Whether it’s while you’re feeding or if you’re just sitting around binge watching your favorite show, strip your baby down to their diaper, place them between your breasts, wrap a blanket or shirt around the two of you and relax together. This skin-to-skin contact will stimulate your hormone production.


Night Nursing

If your baby has started to sleep longer stretches, this has the potential to impact how much milk you’re making. While a 5-hour stretch of sleep for baby may not cause any supply problems for one mom, another mom may see her supply decrease. Or maybe the 5-hour stretch doesn’t cause problems, but when the baby sleeps 8 hours straight on a regular basis, mom feels like her supply has tanked. But it all depends on how much baby is nursing within a 24 hour time frame. A baby who still feeds every 2 hours but then sleeps a 5-hour stretch at night will still probably get plenty of milk hence keeping mom’s supply pretty even). But a baby who is only nursing a couple of times a day and sleeping all night may have a mom who struggles to keep up. So keep an eye on the big picture of how much a baby is taking over the course of 24 hours.

So keep an eye on the big picture of how much a baby is taking over the course of 24 hours.

If you notice that your supply is decreasing (whether it’s from your baby sleeping longer at night or not), take advantage of your higher prolactin (the milk-making hormone) level at night by nursing your baby. You don’t even need to wake them very much. Sometimes you can just lift them out of their crib and tickle their lips with your nipple, and they will latch on and have a good ‘dream feeding.’


Foods, Herbs, and Supplements

Be sure you are eating enough calories, staying hydrated and getting at 4 hours of uninterrupted sleep, per day (I know, this sounds like a tall order). Adding some specific foods to your diet can be one of the easiest interventions to support making more milk. These foods are healthy and won’t have any negative side effects. Consider lactogenic foods such as oatmeal, almonds, dried apricots, and flax, among others. Some herbs are also used as galactagogues. Fenugreek is the most common one, though there are others that may be used to increase milk supply, too. Work closely with a lactation consultant and herbalist or naturopath if you choose herbs to try increasing your supply - many of them interact with your body the way a medication would and some of them have contraindications if you have particular health problems.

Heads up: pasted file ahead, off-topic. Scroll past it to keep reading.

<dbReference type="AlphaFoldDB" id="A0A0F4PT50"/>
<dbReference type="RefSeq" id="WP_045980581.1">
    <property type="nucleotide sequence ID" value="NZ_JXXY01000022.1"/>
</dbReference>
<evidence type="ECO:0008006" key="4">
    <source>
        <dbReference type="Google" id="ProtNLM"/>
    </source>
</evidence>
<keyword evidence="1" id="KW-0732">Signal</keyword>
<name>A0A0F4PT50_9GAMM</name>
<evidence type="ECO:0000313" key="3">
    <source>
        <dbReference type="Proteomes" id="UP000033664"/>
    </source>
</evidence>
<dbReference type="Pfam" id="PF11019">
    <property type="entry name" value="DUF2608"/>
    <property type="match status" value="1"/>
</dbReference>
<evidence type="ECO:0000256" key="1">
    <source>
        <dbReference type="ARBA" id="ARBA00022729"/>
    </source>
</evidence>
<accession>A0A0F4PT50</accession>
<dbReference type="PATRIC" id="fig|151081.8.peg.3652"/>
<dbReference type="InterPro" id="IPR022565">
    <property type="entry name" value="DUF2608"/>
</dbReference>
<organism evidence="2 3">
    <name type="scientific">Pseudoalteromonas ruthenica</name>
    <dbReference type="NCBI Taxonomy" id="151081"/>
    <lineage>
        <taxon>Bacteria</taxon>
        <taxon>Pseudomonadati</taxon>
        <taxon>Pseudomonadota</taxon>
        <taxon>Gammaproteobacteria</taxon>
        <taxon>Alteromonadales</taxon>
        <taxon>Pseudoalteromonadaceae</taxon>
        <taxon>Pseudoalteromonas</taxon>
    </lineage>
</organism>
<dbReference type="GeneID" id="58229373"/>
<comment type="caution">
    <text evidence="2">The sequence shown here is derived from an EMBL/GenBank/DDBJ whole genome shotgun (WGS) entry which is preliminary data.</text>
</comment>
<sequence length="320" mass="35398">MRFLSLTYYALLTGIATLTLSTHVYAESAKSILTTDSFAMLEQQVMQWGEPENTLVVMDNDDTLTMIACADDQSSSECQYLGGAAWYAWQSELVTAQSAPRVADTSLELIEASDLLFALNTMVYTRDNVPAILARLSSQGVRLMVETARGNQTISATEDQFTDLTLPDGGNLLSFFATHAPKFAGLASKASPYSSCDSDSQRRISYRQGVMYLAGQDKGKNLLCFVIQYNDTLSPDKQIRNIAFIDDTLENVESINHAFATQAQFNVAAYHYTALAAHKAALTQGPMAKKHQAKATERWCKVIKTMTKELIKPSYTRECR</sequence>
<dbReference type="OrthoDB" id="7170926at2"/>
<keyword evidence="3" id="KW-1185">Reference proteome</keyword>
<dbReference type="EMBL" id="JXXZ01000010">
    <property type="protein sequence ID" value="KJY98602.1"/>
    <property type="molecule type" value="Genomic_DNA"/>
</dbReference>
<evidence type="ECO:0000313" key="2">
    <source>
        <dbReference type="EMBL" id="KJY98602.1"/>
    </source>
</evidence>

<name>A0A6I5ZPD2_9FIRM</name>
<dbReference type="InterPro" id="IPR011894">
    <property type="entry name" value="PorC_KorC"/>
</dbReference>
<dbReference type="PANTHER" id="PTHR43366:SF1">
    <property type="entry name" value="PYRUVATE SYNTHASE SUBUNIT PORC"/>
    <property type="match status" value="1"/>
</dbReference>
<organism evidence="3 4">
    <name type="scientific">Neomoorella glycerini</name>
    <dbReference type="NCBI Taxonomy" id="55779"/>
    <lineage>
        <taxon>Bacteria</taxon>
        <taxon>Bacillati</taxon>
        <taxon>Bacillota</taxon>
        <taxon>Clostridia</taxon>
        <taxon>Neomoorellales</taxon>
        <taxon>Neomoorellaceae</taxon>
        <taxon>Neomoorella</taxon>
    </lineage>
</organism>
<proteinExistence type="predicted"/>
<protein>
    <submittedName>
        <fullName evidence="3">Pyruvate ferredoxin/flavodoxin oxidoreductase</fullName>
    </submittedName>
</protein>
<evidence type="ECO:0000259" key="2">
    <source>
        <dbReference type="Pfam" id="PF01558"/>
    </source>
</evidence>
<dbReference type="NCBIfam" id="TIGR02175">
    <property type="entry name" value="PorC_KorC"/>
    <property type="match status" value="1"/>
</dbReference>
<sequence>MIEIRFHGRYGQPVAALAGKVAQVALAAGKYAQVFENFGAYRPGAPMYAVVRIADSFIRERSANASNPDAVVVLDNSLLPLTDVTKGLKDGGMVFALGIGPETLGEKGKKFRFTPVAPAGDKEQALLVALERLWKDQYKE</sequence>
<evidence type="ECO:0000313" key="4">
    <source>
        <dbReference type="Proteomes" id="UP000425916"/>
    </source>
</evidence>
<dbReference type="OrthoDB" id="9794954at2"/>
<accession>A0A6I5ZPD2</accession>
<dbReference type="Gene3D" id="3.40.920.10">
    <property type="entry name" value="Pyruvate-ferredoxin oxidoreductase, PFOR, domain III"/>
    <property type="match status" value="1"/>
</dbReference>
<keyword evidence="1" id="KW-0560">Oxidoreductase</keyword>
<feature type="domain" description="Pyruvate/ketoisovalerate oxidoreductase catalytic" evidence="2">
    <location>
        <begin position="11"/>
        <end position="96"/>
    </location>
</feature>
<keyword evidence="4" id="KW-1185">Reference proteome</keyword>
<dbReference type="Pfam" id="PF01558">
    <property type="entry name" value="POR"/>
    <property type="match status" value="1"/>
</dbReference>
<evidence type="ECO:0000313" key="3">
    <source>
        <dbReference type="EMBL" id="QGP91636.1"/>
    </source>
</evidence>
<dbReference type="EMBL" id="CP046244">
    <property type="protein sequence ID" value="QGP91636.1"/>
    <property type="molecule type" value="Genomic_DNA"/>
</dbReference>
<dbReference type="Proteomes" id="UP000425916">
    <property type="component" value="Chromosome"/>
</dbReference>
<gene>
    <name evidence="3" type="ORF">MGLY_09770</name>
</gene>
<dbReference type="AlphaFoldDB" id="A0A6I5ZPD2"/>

Is Your Supply Actually Low?

Milk supply problems are one of the most common reasons mothers supplement with formula or wean from the breast altogether. Perceived insufficient milk supply - when a mother thinks her supply is low based on her baby’s behaviors - can cause a mother baby dyad to end their breastfeeding relationship before either of them were ready. The best way to avoid this is to learn what’s normal. Understanding infant feeding cues and normal breastfeeding behaviors can help a mom understand her baby is just doing what is expected. Learning that breast milk supply varies depending on time of day and in relationship to baby’s age can help her to intervene only when appropriate. Working closely with a lactation professional can help a mom sort out whether her supply is truly low, or whether she’s doing just fine and simply needs a more thorough explanation of how the whole thing works!

At Milk Diva we use a scale that is very sensitive to measure how much milk your baby gets after a breastfeed. Cool, huh!

If you have more specific questions and would like expert advice from an IBCLC, for your individual breastfeeding questions, schedule a Virtual Consultation.


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References:

Buckley, S. (2010) Ecstatic Birth – Nature’s hormonal blueprint for labor. E-book.

Galipeau, R., Baillot, A., Trottier, A., & Lemire, L. (2018). Effectiveness of interventions on breastfeeding self‐efficacy and perceived insufficient milk supply: A systematic review and meta‐analysis. Maternal & child nutrition, 14(3), e12607.

Kent, J. C., Prime, D. K., & Garbin, C. P. (2012). Principles for maintaining or increasing breast milk production. Journal of Obstetric, Gynecologic & Neonatal Nursing, 41(1), 114-121.

Neifert, M., & Bunik, M. (2013). Overcoming clinical barriers to exclusive breastfeeding. Pediatric Clinics, 60(1), 115-145.

Riordan J & Wambach K. (2010). Breastfeeding and Human Lactation. 4th ed. Sudbury, MA: Jones & Bartlett.

West D & Marasco L. (2009). The Breastfeeding Mother’s Guide to Making More Milk